What's playing on an iPod near you? Apple and the Windows worm

What's playing on an iPod near you? Apple and the Windows worm

Summary: The news that Apple shipped iPods containing malware came as a bit of a surprise yesterday. After all, you expect a company like Apple to have plenty of safeguards and checks and balances in place to prevent this kind of thing happening. The truth is however that a chain is only as strong as its weakest link and putting your trust in someone else's chain is rarely a good idea.

SHARE:
TOPICS: Apple
15

The news that Apple shipped iPods containing malware came as a bit of a surprise yesterday.  After all, you expect a company like Apple to have plenty of safeguards and checks and balances in place to prevent this kind of thing happening.  The truth is however that a chain is only as strong as its weakest link and putting your trust in someone else's chain is rarely a good idea.

This shows yet another serious crack in the Apple manufacturing processFirst, some information.  The malware shipped by Apple to iPod customers is called RavMonE.exe.  It also goes by other names, for example Win32.RJump.a, Backdoor.Rajump, W32/Jisx.A.worm, WORM_SIWEOL.B, Troj/Bdoor-DIJ.  Trend Micro has a pretty good writeup of its capabilities:

This worm propagates via mapped drives. It lists all mapped drives on an affected system and drops several files in the root folder. It also propagates via removable drives such as flash disks and floppy disks.

It has backdoor capabilities. Using random ports, it connects to a remote user. Once a connection is established, the remote user issues commands on the affected system.

This malware made its way onto Video iPods available for purchase after September 12, 2006.  If you bought a Video iPod after that date, there is, according to Apple, a "less than 1%" chance that your iPod is home to the malware.  Apple is playing the numbers game here and attempting to minimize the scale of the problems.  If you play the lottery or have every gambled at a casino then you obviously believe that odds far lower than 1 in a 100 are significant enough to bet money on.  The iPod nano, iPod shuffle and Mac OS X users are not affected, and all Video iPods now shipping are virus free.  With 8 million iPods shifted by Apple in the third quarter, less than 1% starts to mount up.

Apple then goes on to take a cheap shot at Microsoft:

As you might imagine, we are upset at Windows for not being more hardy against such viruses, and even more upset with ourselves for not catching it.

I don't know.  Some people think that is cute or funny, but really it's another marketing trick, this time called reframing.  You take the situation you are in and try to deflect the problem onto someone else.  If Apple doesn't want to do business with Windows users then there's a very easy way that it could do that - withdraw support in iTunes for Windows.  While the company continues to want to do business with Windows users they have a duty to treat this issue seriously.  That statement proves to me that Apple aren't taking security seriously and have little respect for their customers who choose to use the Windows platform.  It shows yet another serious crack in the Apple manufacturing process ... but that's another story entirely.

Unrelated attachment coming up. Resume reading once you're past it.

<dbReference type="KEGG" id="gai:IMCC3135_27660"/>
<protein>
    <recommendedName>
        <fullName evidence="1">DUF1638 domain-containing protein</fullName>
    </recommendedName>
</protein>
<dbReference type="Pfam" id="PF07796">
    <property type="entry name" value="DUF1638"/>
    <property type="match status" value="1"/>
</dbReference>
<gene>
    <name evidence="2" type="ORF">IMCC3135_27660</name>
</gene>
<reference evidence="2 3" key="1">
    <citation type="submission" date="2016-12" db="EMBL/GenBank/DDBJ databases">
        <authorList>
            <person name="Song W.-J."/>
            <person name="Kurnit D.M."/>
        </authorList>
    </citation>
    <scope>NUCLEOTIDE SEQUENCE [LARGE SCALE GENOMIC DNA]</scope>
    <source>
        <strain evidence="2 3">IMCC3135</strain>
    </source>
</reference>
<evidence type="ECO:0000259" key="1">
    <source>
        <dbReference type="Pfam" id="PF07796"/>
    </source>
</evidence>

Apple have been economical with information about this issue but it seems to me that this malware is triggered as soon as the device is connected to a PC as long as AutoPlay is enabled on the system for that drive.  Most users have this enabled by default in Windows because it is seen as a convenient system mechanism - but it's open to abuse.  Because of that it's a good idea to disable AutoPlay and AutoRun because that puts you in the driving seat and allows you to control what is run and when.  For information on how to disable this in Windows XP, check out this post.

If you are worried that your iPod is playing host to this nasty malware, McAfee have released a new version of their Stinger removal tool.  McAfee Stinger is a free standalone utility tool that can detect and remove specific viruses, including the W32/RJump.worm, also named RJump.worm and the W32/QQPass.worm, also named QQPass.worm.

This incident also highlights the importance of scanning all your devices for malware.  Just because a device has come from Apple or Microsoft or any of the other big names doesn't mean that it's clean.  Always scan new storage devices with an up-to-date antivirus solution.  Don't leave this kind of thing to chance.

Removable storage media is also a headache for businesses.  While it might be hip to allow employees to hook up their iPods or other removable media to a company PC, it's not a good idea.  Not only are they a vector for malware, but they can allow data to leak out of the company.  It's one of those things where you have to outweigh the risks against the benefits (almost always the risks outweigh any possible benefits).